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Commonwealth Court Determines Severely Injured Driver Should Receive Workers’ Compensation Benefits

Many employees across Pennsylvania must travel as one of their duties of employment.  Often, this travel is driving in a company vehicle, and it is at the discretion of the employer.  If an auto accident occurs while driving for work, the injured employee may be able to recover under the Workers’ Compensation Act.  For any employee to receive compensation, he or she must first show that the injury occurred during the course and scope of employment.  The Workers’ Compensation Act states that the injury must be sustained while the employee is engaged in the furtherance of the employer’s business or affairs, or on the employer’s premises.  The latter requirement does not extend to employer vehicles, and anyone injured in a company vehicle must be performing work in the course of employment.  

The injured worker in Holler v. WCAB (Tri Wire Engineering Solutions Inc.) drove in a company vehicle for his work as a cable technician.  He was allowed to take the company vehicle home as a convenience, but he was not allowed to drive it anywhere else or drive with passengers in the car.  On one of the worker’s commutes to receive his assignments for the day, he had a single-vehicle wreck that caused injuries so severe he was unable to return to work.  The worker filed a claim for Workers’ Compensation benefits and was denied by the employer on the basis that he was not working when the accident occurred.  The injured worker acknowledged during the earlier proceedings that there was no contract from transportation, so the Workers’ Compensation Judge found that the employee was not in the scope of employment and affirmed the denial of benefits.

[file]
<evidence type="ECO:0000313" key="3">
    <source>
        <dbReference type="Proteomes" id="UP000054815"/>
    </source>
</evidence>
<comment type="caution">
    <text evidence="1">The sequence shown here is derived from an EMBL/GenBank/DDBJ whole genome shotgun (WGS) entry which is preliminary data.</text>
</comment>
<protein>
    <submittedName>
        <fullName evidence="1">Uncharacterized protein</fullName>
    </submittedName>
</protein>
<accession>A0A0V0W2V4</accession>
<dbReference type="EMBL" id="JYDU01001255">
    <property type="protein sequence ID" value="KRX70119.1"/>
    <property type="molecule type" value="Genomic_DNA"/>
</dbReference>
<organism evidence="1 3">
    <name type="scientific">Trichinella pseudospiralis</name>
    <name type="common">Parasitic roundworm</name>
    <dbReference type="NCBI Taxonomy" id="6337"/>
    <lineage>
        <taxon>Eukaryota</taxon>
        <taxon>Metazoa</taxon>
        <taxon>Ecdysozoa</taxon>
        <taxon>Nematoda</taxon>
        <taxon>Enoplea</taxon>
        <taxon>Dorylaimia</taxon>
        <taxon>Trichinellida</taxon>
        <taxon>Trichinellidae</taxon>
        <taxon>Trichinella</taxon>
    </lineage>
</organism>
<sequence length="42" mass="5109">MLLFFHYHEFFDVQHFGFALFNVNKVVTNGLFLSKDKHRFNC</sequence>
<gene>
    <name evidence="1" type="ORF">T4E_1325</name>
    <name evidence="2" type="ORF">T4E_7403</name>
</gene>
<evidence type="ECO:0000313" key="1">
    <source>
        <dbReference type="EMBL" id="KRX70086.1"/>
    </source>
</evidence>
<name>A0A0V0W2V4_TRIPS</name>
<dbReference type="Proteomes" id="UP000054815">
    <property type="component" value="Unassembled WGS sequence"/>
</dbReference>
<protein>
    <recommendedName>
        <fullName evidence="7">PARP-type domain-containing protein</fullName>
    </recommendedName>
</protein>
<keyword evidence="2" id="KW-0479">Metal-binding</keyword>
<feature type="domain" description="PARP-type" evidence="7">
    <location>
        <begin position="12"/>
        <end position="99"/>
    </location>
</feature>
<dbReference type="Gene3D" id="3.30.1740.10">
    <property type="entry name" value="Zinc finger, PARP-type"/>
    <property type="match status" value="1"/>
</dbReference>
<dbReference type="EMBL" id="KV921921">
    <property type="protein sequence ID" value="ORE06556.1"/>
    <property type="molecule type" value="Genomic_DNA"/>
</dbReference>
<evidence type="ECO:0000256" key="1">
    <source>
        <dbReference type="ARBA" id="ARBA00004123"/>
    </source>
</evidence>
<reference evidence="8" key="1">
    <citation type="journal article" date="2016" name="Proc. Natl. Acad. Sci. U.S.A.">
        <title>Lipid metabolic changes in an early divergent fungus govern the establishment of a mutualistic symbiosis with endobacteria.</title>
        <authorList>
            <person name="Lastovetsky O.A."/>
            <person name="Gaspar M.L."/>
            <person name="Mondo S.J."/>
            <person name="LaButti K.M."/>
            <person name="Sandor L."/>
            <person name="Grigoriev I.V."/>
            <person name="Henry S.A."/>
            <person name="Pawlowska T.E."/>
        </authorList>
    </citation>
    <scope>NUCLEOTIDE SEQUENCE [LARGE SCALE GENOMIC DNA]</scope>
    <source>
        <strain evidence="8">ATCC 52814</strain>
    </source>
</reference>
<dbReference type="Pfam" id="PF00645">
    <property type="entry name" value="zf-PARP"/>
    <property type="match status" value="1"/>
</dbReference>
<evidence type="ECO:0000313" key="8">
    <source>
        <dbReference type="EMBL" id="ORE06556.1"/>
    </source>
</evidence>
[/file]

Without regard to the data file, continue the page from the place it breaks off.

The appellate Commonwealth Court looked at the case law and the “going and coming rule,” which prohibits recovery for injuries sustained commuting to and from work.  The court looked to see whether any of the exceptions to this rule applied.  If the claimant had a contract that included transportation to and from work, had no fixed place of employment, was on a special mission for the employer, or under special circumstances where the business interests of the employer were furthered, he or she may be able to recover under the Act.  The injured person argued that as a cable technician, he had no fixed place of employment and thus was a “traveling employee” under an exception. 

The Court looked to a prior non-precedential case that considered a cable repairman to be a “traveling employee” and held that the employee in this case was a traveling employee under the exception.  If given the label of a “traveling employee,” the injured employee is under the presumption that any driving is within the scope of employment, and it is up to the employer to to show that the employee abandoned his or her post.  The Commonwealth Court continued and determined that the injured driver did not abandon his post when the wreck occurred, and he was furthering the interests of the employer.  The court reversed the finding of the WJC and ruled that the injured man qualified for compensation under the Act.

The Pennsylvania workers’ compensation attorneys at Needle Law Firm have the experience you need to successfully pursue your claim.  We know that employers’ insurance companies are not interested in providing you with the full amount of recovery you need, and we will aggressively litigate to maximize your benefits.  For a free, confidential consultation today, contact our office at 570-344-1266.

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